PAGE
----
Relativistic electron beams accelerated by an interplanetary shock


Context. Collisionless shock waves have long been considered to be among the most prolific particle accelerators in the universe. Shocks alter the plasma they propagate through, and often exhibit complex evolution across multiple scales. Interplanetary (IP) traveling shocks have been recorded in situ for over half a century and act as a natural laboratory for experimentally verifying various aspects of large-scale collisionless shocks. A fundamentally interesting problem in both heliophysics and astrophysics is the acceleration of electrons to relativistic energies (> 300 keV) by traveling shocks. Aims. The reason for an incomplete understanding of electron acceleration at IP shocks is due to scale-related challenges and a lack of instrumental capabilities. This Letter presents the first observations of field-aligned beams of relativistic electrons upstream of an IP shock, observed thanks to the instrumental capabilities of Solar Orbiter. This study presents the characteristics of the electron beams close to the source and contributes to the understanding of their acceleration mechanism. Methods. On 25 July 2022, Solar Orbiter encountered an IP shock at 0.98 AU. The shock was associated with an energetic storm particle event, which also featured upstream field-aligned relativistic electron beams observed 14 min prior to the actual shock crossing. The distance of the beam’s origin was investigated using a velocity dispersion analysis (VDA). Peak-intensity energy spectra were anaylzed and compared with those obtained from a semi-analytical fast-Fermi acceleration model. Results. By leveraging Solar Orbiter’s high temporal resolution Energetic Particle Detector (EPD), we successfully showcase an IP shock’s ability to accelerate relativistic electron beams. Our proposed acceleration mechanism offers an explanation for the observed electron beam and its characteristics, while we also explore the potential contributions of more complex mechanisms.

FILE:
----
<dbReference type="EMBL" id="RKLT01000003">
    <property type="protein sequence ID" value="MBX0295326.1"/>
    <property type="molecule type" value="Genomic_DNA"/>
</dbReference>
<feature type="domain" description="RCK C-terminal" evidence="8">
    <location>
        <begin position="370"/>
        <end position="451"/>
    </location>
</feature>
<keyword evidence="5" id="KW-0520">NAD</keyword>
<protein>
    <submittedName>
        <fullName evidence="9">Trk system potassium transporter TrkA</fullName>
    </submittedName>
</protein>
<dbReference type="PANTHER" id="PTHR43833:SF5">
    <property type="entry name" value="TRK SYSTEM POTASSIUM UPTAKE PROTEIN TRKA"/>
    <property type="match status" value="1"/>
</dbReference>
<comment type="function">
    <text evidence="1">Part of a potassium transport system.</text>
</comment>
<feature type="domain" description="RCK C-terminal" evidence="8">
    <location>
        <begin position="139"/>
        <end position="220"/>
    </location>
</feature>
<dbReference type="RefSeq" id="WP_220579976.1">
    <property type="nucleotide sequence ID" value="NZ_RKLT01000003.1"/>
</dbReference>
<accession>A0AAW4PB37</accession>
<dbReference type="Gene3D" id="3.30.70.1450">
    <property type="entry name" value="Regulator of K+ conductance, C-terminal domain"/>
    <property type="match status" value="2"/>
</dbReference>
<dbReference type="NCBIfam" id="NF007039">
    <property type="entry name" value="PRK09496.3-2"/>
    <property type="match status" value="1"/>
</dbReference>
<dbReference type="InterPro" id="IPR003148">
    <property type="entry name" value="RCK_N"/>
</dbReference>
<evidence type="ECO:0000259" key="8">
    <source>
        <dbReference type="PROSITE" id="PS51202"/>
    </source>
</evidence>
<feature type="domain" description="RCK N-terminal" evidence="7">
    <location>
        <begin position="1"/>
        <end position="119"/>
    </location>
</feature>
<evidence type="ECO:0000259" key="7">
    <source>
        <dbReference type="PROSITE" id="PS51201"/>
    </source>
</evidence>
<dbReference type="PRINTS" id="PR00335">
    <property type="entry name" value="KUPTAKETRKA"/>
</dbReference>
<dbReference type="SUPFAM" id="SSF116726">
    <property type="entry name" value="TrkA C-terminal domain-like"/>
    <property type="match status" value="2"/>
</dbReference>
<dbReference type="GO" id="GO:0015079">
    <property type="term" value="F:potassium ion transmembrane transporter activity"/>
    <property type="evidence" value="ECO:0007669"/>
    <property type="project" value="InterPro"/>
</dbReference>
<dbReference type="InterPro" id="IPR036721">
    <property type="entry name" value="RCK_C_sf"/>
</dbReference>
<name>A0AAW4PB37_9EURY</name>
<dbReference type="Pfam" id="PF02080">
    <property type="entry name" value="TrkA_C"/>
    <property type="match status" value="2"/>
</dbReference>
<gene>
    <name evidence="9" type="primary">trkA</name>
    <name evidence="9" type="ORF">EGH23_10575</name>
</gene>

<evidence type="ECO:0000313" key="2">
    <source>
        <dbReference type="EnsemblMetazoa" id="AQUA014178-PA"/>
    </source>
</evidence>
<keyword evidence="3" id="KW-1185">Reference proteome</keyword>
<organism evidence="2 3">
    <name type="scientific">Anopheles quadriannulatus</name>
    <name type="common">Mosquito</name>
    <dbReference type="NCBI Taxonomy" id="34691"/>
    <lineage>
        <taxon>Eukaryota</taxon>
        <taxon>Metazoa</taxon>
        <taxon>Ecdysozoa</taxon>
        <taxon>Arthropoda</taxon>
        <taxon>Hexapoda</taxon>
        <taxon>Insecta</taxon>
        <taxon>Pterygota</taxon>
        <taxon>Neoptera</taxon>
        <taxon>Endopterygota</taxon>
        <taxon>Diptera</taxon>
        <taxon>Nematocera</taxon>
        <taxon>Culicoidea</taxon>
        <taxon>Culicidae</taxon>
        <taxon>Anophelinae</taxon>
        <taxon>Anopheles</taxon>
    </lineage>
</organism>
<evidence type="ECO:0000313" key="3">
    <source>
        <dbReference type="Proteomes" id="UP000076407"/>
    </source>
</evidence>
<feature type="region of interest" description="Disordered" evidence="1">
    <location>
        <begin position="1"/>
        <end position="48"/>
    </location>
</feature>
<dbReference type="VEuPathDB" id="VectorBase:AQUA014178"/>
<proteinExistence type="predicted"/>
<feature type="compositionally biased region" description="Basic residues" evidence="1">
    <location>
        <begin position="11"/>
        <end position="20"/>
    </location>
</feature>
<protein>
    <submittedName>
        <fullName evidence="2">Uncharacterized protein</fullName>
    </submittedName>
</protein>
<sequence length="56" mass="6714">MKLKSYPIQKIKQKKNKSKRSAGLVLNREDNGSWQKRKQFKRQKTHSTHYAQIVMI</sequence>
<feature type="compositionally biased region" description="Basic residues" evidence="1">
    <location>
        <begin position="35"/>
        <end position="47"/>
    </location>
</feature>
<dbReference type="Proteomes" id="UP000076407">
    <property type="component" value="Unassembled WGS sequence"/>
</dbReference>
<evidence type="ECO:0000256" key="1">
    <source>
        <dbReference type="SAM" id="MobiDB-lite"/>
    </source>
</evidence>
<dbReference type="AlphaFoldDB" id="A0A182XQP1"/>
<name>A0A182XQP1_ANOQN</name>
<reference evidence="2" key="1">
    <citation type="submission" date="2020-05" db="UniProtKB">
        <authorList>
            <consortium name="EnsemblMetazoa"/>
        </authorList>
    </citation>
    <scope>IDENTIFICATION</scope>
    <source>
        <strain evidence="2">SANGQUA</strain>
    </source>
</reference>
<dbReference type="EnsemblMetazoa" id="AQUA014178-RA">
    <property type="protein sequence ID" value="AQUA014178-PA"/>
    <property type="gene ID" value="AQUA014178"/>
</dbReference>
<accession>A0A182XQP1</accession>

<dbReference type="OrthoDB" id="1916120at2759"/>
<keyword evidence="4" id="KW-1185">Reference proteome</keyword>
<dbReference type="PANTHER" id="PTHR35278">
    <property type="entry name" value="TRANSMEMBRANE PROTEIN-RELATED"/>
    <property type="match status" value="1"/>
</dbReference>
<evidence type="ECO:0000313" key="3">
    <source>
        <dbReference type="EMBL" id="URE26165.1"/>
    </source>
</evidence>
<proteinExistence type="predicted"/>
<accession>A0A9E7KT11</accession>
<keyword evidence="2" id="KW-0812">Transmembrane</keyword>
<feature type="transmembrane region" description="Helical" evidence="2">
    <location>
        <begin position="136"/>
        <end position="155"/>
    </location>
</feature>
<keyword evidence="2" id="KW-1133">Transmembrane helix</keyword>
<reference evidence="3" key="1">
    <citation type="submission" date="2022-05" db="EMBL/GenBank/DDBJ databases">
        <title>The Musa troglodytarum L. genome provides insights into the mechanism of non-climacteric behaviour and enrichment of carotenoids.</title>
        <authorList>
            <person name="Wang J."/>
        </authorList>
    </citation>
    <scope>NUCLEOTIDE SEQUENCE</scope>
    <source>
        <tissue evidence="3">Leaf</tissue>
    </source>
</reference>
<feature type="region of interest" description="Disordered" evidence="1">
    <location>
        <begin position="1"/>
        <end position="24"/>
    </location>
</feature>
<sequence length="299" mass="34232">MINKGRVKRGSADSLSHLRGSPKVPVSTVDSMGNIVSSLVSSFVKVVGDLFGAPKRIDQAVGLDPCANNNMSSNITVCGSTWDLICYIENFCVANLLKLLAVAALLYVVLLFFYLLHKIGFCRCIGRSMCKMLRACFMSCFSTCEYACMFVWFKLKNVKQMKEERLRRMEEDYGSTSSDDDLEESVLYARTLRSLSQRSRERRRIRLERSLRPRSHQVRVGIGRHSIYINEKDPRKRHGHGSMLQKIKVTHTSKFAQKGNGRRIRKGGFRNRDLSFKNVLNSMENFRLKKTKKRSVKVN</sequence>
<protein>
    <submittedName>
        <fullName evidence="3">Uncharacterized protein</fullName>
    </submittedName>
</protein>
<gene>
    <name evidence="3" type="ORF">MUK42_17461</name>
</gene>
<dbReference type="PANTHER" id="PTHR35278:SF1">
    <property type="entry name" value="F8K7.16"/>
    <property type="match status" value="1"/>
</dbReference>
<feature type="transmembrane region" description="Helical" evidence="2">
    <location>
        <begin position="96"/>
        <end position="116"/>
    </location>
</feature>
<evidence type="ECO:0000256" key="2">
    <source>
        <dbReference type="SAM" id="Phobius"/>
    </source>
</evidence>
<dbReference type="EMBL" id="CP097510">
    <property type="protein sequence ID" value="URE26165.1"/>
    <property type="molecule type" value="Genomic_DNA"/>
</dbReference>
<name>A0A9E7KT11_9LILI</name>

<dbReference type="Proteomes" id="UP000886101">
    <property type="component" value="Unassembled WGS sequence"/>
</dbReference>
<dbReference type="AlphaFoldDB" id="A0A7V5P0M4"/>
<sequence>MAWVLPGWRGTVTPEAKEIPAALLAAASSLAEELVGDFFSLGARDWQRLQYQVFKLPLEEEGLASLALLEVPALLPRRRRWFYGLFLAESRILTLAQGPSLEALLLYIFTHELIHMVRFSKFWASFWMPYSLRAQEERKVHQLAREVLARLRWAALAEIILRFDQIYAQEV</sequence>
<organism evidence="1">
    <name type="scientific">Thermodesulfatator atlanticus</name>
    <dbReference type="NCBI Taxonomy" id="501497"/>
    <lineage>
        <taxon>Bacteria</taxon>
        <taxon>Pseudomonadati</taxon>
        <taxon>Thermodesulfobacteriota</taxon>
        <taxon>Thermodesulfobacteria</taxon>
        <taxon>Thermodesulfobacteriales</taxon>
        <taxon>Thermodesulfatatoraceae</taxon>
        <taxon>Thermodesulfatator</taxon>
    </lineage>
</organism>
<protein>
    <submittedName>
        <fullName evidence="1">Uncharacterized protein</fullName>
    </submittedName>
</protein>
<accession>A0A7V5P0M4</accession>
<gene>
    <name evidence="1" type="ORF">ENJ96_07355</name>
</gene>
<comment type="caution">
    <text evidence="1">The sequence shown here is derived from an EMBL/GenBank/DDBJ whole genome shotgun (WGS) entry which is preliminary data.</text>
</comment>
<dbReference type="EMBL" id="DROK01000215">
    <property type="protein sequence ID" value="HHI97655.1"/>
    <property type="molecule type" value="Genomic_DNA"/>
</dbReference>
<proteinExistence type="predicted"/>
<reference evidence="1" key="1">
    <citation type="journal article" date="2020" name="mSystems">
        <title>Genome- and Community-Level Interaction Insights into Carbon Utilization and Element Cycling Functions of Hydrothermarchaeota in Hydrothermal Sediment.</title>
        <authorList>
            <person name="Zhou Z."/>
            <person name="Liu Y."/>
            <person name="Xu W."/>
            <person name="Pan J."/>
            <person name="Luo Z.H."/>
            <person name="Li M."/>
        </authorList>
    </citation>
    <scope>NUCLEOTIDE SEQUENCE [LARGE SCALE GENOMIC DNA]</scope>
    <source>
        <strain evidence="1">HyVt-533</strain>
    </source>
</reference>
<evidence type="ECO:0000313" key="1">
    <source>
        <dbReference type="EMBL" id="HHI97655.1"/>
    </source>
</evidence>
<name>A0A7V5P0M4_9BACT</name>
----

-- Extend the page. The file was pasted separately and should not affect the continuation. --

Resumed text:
Astronomy & Astrophysics